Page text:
Monday, February 10, 2020
DC Watch: Birds of Prey (2020)
Format: Alamo Slaughter Lane
Uh. Look. I wasn't really planning to see this movie. I wasn't a fan of Suicide Squad or even Margot Robbie's take on Harley Quinn in the movie, which many found winning. She's kind of a perky Mary Sue for fans of My Chemical Romance. I get it.
Friday, the movie was, at one point, tracking over 90% on Rotten Tomatoes, and has settled in at a comfortable 80% as of this writing. Filmmakers I like vouched for it, and Jamie expressed some interest, and I have an Alamo Season Pass, so money is already sunk for tickets, so we went.
So, look, it's on me for going to see a movie featuring a character I'd already decided wasn't my cup of tea. And, hey, funny thing, not much changed about that between 2016 and 2020.
This is a movie that has a mission statement to let you know it is wild and crazy and hilarious, but I never quite felt like it managed any of those things. Part of that may have been that the movie decided that the thing Suicide Squad did where the movie started 3 separate times could be expanded upon, and rather than tell a story, it kind of just keeps starting for about 2/3rds of the run time. What would have been 2-5 minute bits in another movie using movie-short-hand to get the story across (and no one in the movie has a particularly original backstory that couldn't be summed up in 2-3 sentences), as Harley narrates the film she can't tell the story in order (but somehow knows background she has no way of knowing for each character, but whatever), the movie just keeps introducing us to our heroes.
Full disclosure: I read almost the entire first run of Birds of Prey the comics series featuring Oracle, Huntress and Black Canary before the cast expanded. I was 17 or so when Batman: The Animated Series came out, and saw Montoya and Harley Quinn become characters we saw come to the comics. I picked up the first issues of the Harley Quinn series (and subsequently sold them for too little money). I read the entire run of Gotham Central, all of 52, and every Montoya as Question comic I've stumbled across (she's currently appearing in Lois Lane as a main character). I read a variety of Batman comics and other series where Cassandra Cain appeared and became Batgirl.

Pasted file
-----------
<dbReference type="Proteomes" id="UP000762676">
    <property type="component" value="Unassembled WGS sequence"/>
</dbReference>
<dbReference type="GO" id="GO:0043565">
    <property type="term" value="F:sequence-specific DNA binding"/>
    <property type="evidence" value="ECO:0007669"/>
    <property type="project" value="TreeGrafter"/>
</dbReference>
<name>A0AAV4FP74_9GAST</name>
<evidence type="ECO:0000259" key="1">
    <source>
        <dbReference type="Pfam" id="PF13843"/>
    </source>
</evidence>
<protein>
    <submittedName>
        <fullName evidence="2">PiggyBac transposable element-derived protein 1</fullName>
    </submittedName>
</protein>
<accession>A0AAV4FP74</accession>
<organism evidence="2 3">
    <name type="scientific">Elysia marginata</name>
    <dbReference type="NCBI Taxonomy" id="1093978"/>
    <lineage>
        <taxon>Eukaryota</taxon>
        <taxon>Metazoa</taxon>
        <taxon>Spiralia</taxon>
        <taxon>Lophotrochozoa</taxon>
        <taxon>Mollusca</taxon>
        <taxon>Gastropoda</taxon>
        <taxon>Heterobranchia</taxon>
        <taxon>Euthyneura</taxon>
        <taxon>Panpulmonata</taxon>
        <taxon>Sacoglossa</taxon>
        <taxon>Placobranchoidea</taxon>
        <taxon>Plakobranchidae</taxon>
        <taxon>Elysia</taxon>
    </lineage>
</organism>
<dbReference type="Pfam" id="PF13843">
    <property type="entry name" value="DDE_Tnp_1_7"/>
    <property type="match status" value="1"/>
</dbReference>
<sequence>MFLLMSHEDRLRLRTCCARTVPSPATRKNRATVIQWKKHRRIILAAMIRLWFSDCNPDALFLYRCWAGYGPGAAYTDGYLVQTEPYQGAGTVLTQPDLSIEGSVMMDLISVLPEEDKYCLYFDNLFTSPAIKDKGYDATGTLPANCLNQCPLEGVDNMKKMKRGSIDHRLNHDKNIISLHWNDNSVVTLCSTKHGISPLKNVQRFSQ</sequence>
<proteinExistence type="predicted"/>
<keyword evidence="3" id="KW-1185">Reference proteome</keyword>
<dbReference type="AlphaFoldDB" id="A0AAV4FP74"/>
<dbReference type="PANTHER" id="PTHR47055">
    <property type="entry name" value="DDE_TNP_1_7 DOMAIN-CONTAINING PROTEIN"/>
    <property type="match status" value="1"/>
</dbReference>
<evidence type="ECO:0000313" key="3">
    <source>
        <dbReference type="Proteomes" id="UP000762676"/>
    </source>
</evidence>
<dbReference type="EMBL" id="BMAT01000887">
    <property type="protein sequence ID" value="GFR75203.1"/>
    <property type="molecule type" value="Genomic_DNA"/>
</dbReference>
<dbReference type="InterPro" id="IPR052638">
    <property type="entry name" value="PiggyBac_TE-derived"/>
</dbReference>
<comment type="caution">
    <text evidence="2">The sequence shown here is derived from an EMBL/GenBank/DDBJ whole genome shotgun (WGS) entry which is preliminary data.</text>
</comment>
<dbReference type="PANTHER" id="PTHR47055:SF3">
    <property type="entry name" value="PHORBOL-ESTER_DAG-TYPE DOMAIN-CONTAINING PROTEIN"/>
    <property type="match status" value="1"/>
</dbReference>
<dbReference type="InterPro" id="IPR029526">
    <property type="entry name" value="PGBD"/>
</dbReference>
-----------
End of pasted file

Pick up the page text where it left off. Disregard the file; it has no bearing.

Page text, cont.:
I am not currently much of a Batman comics reader, but, anyway, it would be impossible for decades of comics-reading and cartoon-watching not to color my impression of the characters because, hey, how characters get translated to film is of interest to me and part of how I judge a film. And DC mostly has just stuck to the 1990's take, which is "we are going to actively ignore the source material", missing every vital lesson of Marvel's success.
The greatest deviation is "Cassandra Cain", here cast as a young lady who is supposed to be a world-class pick-pocket, and seems kind of teen-cranky. I know Cassandra Cain as the near-mute young woman trained from birth to be an assassin who turns her skills to the side of the angels. And while I'm always happy to see Rosie Perez getting work - the point of Montoya was that she was a detective on the curve to do well in GCPD and stuff falls apart for her, eventually she takes on the identity of The Question. If the plan is to have a BoP movie, as much as I want to see The Question on screen - sadly - I really want someone younger and on the learning curve, not someone who should be counting the days til they can collect their police pension.
Both Mary Elizabeth Winstead as Helena Bertinelli/ Huntress and Jurnee Smollett-Bell as Diana Lance/ Black Canary are close enough echoes of their characters that whatever personal spin they put on them (MEW's social awkwardness is a non-aggressive brand of what's in the comics) that I can get behind the changes. And, frankly, when we do get to Canary Cry - that scene works, man. I would have been far more interested in the movie about Huntress, BC and Montoya than the very supporting roles to which they were relegated - and I do have a few questions for producer Margot Robbie on that front.